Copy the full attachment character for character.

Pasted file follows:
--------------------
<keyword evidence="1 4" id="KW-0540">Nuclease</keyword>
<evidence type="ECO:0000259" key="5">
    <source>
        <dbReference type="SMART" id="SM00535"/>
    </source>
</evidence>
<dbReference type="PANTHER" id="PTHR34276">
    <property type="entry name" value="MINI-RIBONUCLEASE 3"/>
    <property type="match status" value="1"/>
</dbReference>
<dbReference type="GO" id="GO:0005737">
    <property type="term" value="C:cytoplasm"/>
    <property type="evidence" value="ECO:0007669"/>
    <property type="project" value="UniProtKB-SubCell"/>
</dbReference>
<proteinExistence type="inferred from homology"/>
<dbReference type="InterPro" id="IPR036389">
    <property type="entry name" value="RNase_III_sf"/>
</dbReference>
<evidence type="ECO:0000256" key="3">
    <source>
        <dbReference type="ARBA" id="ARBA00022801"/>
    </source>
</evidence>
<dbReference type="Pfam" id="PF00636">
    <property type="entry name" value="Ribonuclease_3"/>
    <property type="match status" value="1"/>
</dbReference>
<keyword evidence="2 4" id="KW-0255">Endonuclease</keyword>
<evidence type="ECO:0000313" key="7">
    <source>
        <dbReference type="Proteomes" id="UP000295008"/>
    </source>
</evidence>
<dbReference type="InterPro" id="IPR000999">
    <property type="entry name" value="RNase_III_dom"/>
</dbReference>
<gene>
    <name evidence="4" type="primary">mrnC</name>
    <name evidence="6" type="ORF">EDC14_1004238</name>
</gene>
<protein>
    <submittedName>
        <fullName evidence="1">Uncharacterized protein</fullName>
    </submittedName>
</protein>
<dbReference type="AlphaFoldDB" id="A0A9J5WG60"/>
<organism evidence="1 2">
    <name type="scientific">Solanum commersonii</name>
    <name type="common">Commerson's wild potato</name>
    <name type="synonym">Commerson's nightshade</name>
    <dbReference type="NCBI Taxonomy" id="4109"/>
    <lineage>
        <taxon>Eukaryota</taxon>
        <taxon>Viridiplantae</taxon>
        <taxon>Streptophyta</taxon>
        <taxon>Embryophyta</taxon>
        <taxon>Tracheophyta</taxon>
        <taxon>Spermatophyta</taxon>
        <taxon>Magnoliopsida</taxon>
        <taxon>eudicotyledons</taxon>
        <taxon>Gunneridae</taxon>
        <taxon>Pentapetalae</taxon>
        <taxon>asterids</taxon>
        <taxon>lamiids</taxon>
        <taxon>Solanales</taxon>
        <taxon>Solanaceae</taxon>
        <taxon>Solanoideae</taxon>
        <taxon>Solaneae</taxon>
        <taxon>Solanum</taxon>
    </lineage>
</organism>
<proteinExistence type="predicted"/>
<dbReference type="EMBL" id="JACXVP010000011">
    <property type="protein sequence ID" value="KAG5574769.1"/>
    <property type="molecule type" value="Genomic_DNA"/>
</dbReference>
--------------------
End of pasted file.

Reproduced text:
<keyword evidence="1 4" id="KW-0540">Nuclease</keyword>
<evidence type="ECO:0000259" key="5">
    <source>
        <dbReference type="SMART" id="SM00535"/>
    </source>
</evidence>
<dbReference type="PANTHER" id="PTHR34276">
    <property type="entry name" value="MINI-RIBONUCLEASE 3"/>
    <property type="match status" value="1"/>
</dbReference>
<dbReference type="GO" id="GO:0005737">
    <property type="term" value="C:cytoplasm"/>
    <property type="evidence" value="ECO:0007669"/>
    <property type="project" value="UniProtKB-SubCell"/>
</dbReference>
<proteinExistence type="inferred from homology"/>
<dbReference type="InterPro" id="IPR036389">
    <property type="entry name" value="RNase_III_sf"/>
</dbReference>
<evidence type="ECO:0000256" key="3">
    <source>
        <dbReference type="ARBA" id="ARBA00022801"/>
    </source>
</evidence>
<dbReference type="Pfam" id="PF00636">
    <property type="entry name" value="Ribonuclease_3"/>
    <property type="match status" value="1"/>
</dbReference>
<keyword evidence="2 4" id="KW-0255">Endonuclease</keyword>
<evidence type="ECO:0000313" key="7">
    <source>
        <dbReference type="Proteomes" id="UP000295008"/>
    </source>
</evidence>
<dbReference type="InterPro" id="IPR000999">
    <property type="entry name" value="RNase_III_dom"/>
</dbReference>
<gene>
    <name evidence="4" type="primary">mrnC</name>
    <name evidence="6" type="ORF">EDC14_1004238</name>
</gene>
<protein>
    <submittedName>
        <fullName evidence="1">Uncharacterized protein</fullName>
    </submittedName>
</protein>
<dbReference type="AlphaFoldDB" id="A0A9J5WG60"/>
<organism evidence="1 2">
    <name type="scientific">Solanum commersonii</name>
    <name type="common">Commerson's wild potato</name>
    <name type="synonym">Commerson's nightshade</name>
    <dbReference type="NCBI Taxonomy" id="4109"/>
    <lineage>
        <taxon>Eukaryota</taxon>
        <taxon>Viridiplantae</taxon>
        <taxon>Streptophyta</taxon>
        <taxon>Embryophyta</taxon>
        <taxon>Tracheophyta</taxon>
        <taxon>Spermatophyta</taxon>
        <taxon>Magnoliopsida</taxon>
        <taxon>eudicotyledons</taxon>
        <taxon>Gunneridae</taxon>
        <taxon>Pentapetalae</taxon>
        <taxon>asterids</taxon>
        <taxon>lamiids</taxon>
        <taxon>Solanales</taxon>
        <taxon>Solanaceae</taxon>
        <taxon>Solanoideae</taxon>
        <taxon>Solaneae</taxon>
        <taxon>Solanum</taxon>
    </lineage>
</organism>
<proteinExistence type="predicted"/>
<dbReference type="EMBL" id="JACXVP010000011">
    <property type="protein sequence ID" value="KAG5574769.1"/>
    <property type="molecule type" value="Genomic_DNA"/>
</dbReference>